Os sistemas de vedação têm uma ampla dispersão no valor energia incorporada devido à diversidade de materiais disponíveis. Este trabalho analisa o fluxo de energia e emissões de dióxido de carbono em sistemas de vedação vertical internas e externas (SVVIEs) de uma residência rural de interesse social localizada na cidade de Cascavel, estado do Paraná, Brasil. A metodologia proposta pela NBR ISO 14040 foi utilizada para realizar uma avaliação do ciclo de vida energético (ACVE) e a avaliação das emissões de dióxido de carbono (ACVCO2) desses sistemas. Foram considerados quatro cenários: estrutura de concreto armado com vedação de blocos cerâmicos, alvenaria estrutural com blocos de concreto, steel framing e paredes de concreto armado moldadas no local. Como resultado, constatou-se que é possível reduzir o consumo de energia em até 25%, optando pelas paredes de concreto armado moldadas in loco. Em relação à emissão de CO2, verificou-se que a diferença é ainda maior, é possível reduzir as emissões em quase 32%, utilizando este mesmo cenário.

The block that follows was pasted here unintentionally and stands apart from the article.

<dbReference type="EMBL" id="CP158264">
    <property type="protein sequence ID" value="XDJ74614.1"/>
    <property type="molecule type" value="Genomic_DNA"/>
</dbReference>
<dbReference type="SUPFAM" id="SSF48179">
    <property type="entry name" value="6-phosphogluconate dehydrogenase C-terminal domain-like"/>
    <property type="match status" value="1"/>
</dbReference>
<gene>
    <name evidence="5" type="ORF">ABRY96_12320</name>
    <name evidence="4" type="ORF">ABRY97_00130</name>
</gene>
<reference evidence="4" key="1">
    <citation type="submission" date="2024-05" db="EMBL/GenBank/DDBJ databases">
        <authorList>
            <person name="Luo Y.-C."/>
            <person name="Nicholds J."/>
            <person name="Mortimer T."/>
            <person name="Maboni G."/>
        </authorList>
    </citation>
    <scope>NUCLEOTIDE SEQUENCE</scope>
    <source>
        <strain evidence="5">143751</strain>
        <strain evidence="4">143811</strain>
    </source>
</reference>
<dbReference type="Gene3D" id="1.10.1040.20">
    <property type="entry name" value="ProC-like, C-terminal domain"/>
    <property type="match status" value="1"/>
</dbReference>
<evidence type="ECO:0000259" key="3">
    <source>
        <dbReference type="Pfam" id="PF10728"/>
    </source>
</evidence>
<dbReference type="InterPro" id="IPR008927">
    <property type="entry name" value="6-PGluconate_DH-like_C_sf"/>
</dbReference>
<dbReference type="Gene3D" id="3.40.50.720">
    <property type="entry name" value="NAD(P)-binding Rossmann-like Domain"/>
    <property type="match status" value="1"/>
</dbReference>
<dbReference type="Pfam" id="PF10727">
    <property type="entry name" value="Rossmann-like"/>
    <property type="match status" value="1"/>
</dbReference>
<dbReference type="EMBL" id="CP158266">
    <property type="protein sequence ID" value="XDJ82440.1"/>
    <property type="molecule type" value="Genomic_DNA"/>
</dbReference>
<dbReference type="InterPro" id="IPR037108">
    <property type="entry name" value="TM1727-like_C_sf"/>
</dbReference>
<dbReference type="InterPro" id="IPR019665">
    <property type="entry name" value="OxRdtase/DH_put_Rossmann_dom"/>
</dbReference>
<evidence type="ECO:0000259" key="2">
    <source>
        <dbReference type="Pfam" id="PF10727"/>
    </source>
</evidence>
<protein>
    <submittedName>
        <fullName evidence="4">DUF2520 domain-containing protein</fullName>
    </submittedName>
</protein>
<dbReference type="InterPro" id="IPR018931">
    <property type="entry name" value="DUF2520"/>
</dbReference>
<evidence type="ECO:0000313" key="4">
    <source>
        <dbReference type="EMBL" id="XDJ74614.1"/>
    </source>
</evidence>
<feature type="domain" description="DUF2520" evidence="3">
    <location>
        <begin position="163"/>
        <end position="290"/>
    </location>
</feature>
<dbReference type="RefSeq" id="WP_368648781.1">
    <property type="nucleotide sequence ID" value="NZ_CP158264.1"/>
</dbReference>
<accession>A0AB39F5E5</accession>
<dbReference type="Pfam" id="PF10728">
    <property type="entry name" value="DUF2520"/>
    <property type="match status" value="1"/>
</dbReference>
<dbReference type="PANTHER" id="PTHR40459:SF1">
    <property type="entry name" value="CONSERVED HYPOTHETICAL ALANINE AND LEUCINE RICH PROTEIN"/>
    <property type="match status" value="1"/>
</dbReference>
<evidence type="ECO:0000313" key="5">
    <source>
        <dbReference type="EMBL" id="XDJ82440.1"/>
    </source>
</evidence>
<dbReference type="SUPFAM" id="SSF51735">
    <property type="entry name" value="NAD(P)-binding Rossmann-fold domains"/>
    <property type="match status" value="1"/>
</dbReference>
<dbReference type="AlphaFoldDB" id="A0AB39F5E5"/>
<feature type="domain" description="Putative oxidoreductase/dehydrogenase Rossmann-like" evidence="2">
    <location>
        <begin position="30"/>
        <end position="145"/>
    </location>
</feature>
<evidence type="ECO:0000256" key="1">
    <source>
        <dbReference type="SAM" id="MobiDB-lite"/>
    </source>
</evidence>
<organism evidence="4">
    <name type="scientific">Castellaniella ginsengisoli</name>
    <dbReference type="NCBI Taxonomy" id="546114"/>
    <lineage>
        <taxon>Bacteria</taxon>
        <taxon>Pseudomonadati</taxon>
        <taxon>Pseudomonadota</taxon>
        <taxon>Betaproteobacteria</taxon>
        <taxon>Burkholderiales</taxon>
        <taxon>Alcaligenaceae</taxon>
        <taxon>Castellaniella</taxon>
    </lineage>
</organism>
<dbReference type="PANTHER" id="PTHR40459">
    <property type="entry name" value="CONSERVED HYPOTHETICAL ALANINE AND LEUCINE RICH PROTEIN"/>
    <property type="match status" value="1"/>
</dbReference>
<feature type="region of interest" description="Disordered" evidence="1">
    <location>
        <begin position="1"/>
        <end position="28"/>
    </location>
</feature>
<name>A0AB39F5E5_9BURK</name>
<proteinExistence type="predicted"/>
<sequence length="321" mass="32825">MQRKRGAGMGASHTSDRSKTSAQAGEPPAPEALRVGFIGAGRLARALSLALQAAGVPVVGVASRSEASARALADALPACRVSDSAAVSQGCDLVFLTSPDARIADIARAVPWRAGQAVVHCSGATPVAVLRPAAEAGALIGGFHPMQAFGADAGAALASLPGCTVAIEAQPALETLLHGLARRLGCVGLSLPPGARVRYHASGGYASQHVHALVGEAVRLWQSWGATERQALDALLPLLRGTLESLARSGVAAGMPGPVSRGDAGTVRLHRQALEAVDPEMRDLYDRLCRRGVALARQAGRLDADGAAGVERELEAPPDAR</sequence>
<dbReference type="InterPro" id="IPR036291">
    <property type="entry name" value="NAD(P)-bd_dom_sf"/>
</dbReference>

Palavras-chave: Materiais de construção; Energia incorporada; Sustentabilidade


Life Cycle Assessment (LCA) is an efficient tool for reducing energy consumption and greenhouse gas emissions in buildings. The LCA is a way of systematically evaluating the environmental impacts of a product or a process throughout its lifecycle and aims to reconcile the preservation of natural resources, take preventive actions regarding pollution, improve the economic system and also maintain a sustainable ecosystem (CIAMBRONE, 1997).

Different approaches can be adopted in the LCA; in this study, two approaches were adopted: life cycle energy assessment (LCEA) and life cycle carbon emissions assessment (LCCO2A). The system analyzed includes manufacturing, maintenance, and the demolition phase of wall systems. Through the integrating LCA methods the inputs or processes that most affect sustainability can be identified, and also if these inputs are improved and environmental sustainability can be achieved more quickly (PHILLIS; KOUIKOGLOU; VERDUGO, 2017; ATMACA; ATMACA, 2015).